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Re: Largeobject Access Controls (r2460)

From: KaiGai Kohei <kaigai(at)kaigai(dot)gr(dot)jp>
To: Tom Lane <tgl(at)sss(dot)pgh(dot)pa(dot)us>
Cc: KaiGai Kohei <kaigai(at)ak(dot)jp(dot)nec(dot)com>, Takahiro Itagaki <itagaki(dot)takahiro(at)oss(dot)ntt(dot)co(dot)jp>, Robert Haas <robertmhaas(at)gmail(dot)com>, Jaime Casanova <jcasanov(at)systemguards(dot)com(dot)ec>, Greg Smith <greg(at)2ndquadrant(dot)com>, pgsql-hackers(at)postgresql(dot)org
Subject: Re: Largeobject Access Controls (r2460)
Date: 2010-01-23 07:39:17
Message-ID: 4B5AA7A5.5020206@kaigai.gr.jp (view raw or flat)
Thread:
Lists: pgsql-hackers
(2010/01/23 5:12), Tom Lane wrote:
> KaiGai Kohei<kaigai(at)ak(dot)jp(dot)nec(dot)com>  writes:
>> The attached patch is a revised version.
> 
> I'm inclined to wonder whether this patch doesn't prove that we've
> reached the end of the line for the current representation of blobs
> in pg_dump archives.  The alternative that I'm thinking about is to
> treat each blob as an independent object (hence, with its own TOC
> entry).  If we did that, then the standard pg_dump mechanisms for
> ownership, ACLs, and comments would apply, and we could get rid of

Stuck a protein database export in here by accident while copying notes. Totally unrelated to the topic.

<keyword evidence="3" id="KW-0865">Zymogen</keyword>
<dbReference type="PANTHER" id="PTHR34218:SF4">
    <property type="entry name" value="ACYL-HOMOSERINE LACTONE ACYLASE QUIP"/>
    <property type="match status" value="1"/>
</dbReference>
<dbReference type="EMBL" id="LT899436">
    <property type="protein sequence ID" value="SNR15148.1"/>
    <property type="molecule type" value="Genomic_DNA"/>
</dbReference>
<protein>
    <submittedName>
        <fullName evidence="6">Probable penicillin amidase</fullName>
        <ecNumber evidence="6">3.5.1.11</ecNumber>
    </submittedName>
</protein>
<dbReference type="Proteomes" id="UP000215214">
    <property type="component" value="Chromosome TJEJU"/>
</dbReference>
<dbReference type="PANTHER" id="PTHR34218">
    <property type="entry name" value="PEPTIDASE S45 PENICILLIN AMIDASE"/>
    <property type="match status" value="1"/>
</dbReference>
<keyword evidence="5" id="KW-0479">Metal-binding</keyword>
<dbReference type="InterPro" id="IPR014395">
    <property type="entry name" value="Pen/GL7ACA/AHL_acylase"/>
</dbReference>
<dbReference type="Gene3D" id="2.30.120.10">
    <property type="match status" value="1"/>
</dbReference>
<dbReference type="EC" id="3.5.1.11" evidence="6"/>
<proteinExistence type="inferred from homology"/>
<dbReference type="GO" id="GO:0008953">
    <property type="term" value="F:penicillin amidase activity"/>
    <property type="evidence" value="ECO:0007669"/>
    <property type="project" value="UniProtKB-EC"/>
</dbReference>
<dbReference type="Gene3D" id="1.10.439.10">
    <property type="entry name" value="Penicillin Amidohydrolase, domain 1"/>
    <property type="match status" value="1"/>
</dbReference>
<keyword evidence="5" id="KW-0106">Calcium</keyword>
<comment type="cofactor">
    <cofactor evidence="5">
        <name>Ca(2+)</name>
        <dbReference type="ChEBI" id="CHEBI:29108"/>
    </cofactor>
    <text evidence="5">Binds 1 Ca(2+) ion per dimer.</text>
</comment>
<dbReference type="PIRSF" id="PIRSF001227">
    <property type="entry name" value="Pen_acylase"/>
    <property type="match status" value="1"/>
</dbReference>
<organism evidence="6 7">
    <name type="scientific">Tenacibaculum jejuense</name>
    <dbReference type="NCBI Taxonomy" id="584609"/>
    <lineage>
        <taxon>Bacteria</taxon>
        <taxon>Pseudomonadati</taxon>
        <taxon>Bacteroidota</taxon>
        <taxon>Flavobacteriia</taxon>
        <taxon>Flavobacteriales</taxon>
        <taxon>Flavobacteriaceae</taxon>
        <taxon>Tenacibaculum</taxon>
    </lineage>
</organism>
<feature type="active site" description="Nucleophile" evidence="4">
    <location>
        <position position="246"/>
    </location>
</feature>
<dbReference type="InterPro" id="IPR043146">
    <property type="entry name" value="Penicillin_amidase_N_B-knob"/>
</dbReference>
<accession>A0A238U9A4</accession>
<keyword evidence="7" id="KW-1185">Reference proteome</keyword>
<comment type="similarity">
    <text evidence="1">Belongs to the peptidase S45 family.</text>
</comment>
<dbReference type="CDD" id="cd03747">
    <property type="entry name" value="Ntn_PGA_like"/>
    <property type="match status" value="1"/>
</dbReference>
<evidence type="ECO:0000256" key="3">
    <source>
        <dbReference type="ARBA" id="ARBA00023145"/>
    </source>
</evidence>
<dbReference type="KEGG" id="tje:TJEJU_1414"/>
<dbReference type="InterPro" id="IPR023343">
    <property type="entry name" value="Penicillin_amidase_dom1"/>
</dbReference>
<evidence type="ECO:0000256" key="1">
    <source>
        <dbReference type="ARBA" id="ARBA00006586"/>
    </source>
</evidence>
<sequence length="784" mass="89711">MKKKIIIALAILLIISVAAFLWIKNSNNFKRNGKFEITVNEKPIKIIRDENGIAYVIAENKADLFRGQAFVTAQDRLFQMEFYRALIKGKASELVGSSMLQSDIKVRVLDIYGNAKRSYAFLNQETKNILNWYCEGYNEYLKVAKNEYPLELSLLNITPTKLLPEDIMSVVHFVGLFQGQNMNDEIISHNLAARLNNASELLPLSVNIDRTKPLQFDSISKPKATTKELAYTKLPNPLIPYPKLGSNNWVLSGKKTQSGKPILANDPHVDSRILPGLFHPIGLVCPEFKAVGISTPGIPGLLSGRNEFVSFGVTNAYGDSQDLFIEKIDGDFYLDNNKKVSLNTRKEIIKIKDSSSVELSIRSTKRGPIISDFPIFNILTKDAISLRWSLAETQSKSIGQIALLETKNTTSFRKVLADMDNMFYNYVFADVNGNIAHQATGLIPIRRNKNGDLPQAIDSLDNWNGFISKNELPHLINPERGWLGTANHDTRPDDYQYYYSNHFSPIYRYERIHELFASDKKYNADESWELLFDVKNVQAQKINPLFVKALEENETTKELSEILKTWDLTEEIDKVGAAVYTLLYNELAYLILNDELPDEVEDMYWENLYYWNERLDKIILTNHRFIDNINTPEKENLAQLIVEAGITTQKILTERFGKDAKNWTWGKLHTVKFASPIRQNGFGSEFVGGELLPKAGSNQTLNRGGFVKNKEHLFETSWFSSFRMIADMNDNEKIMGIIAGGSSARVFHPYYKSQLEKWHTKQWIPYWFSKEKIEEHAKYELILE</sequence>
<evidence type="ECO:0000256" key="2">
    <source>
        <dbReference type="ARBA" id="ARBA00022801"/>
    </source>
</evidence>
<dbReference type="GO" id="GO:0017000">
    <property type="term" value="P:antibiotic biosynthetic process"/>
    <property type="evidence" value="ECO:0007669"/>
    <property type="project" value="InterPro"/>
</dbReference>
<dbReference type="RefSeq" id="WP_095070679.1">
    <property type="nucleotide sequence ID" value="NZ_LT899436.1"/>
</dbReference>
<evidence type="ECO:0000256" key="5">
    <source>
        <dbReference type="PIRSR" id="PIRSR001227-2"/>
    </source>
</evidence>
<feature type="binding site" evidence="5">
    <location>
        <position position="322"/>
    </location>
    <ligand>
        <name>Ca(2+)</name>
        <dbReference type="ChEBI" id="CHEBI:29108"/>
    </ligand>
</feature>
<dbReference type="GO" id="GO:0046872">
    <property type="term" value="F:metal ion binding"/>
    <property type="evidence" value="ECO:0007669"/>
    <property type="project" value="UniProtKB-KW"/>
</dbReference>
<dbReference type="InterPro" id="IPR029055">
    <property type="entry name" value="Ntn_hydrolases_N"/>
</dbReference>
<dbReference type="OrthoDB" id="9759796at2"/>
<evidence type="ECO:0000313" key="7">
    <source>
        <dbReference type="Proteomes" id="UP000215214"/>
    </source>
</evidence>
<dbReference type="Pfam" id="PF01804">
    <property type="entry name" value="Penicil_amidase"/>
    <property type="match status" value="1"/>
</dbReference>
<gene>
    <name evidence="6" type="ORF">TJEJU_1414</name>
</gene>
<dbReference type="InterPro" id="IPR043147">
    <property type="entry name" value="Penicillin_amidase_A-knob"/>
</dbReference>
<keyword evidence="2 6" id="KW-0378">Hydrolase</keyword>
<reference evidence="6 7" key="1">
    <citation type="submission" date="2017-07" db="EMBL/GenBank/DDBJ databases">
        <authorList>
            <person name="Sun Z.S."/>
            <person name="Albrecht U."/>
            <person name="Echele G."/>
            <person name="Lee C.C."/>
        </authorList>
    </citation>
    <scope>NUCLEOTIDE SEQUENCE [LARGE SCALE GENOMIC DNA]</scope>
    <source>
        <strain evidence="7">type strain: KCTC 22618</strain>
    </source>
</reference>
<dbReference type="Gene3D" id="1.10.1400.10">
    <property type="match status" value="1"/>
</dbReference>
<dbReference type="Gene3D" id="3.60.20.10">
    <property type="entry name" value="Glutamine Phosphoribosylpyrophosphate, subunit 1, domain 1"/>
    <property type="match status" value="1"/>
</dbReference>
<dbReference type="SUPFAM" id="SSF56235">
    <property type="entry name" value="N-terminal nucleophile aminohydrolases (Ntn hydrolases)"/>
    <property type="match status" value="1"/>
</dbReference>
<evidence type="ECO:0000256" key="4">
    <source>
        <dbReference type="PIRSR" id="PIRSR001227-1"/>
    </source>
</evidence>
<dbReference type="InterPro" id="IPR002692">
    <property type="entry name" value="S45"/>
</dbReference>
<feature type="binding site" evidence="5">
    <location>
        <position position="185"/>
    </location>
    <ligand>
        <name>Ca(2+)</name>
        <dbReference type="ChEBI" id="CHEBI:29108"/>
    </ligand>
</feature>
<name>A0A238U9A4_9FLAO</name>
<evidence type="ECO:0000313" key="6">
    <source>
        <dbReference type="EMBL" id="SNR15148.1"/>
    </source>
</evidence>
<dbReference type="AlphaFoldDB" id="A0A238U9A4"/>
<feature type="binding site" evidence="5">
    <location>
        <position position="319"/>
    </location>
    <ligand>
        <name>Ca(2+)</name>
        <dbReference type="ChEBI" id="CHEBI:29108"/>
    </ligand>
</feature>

> the messy hacks that this patch is just adding to.  That would also
> open the door to future improvements like being able to selectively
> restore blobs.  (Actually you could do it immediately if you didn't
> mind editing a -l file...)  And it would for instance allow loading
> of blobs to be parallelized.

I also think it is better approach than the current blob representation.

> Now the argument against that is that it won't scale terribly well
> to situations with very large numbers of blobs.  However, I'm not
> convinced that the current approach of cramming them all into one
> TOC entry scales so well either.  If your large objects are actually
> large, there's not going to be an enormous number of them.  We've
> heard of people with many tens of thousands of tables, and pg_dump
> speed didn't seem to be a huge bottleneck for them (at least not
> in recent versions).  So I'm feeling we should not dismiss the
> idea of one TOC entry per blob.

Even if the database contains massive number of large objects, all the
pg_dump has to manege on RAM is its metadata, not data contents.
If we have one TOC entry per blob, the amount of total i/o size between
server and pg_dump is not different from the current approach.

If we assume one TOC entry consume 64 bytes of RAM, it needs 450MB of
RAM for 7 million BLOBs.
In the recent computers, is it unacceptable pain?
If you try to dump TB class database, I'd like to assume the machine
where pg_dump runs has adequate storage and RAM.

Thanks,
-- 
KaiGai Kohei <kaigai(at)kaigai(dot)gr(dot)jp>

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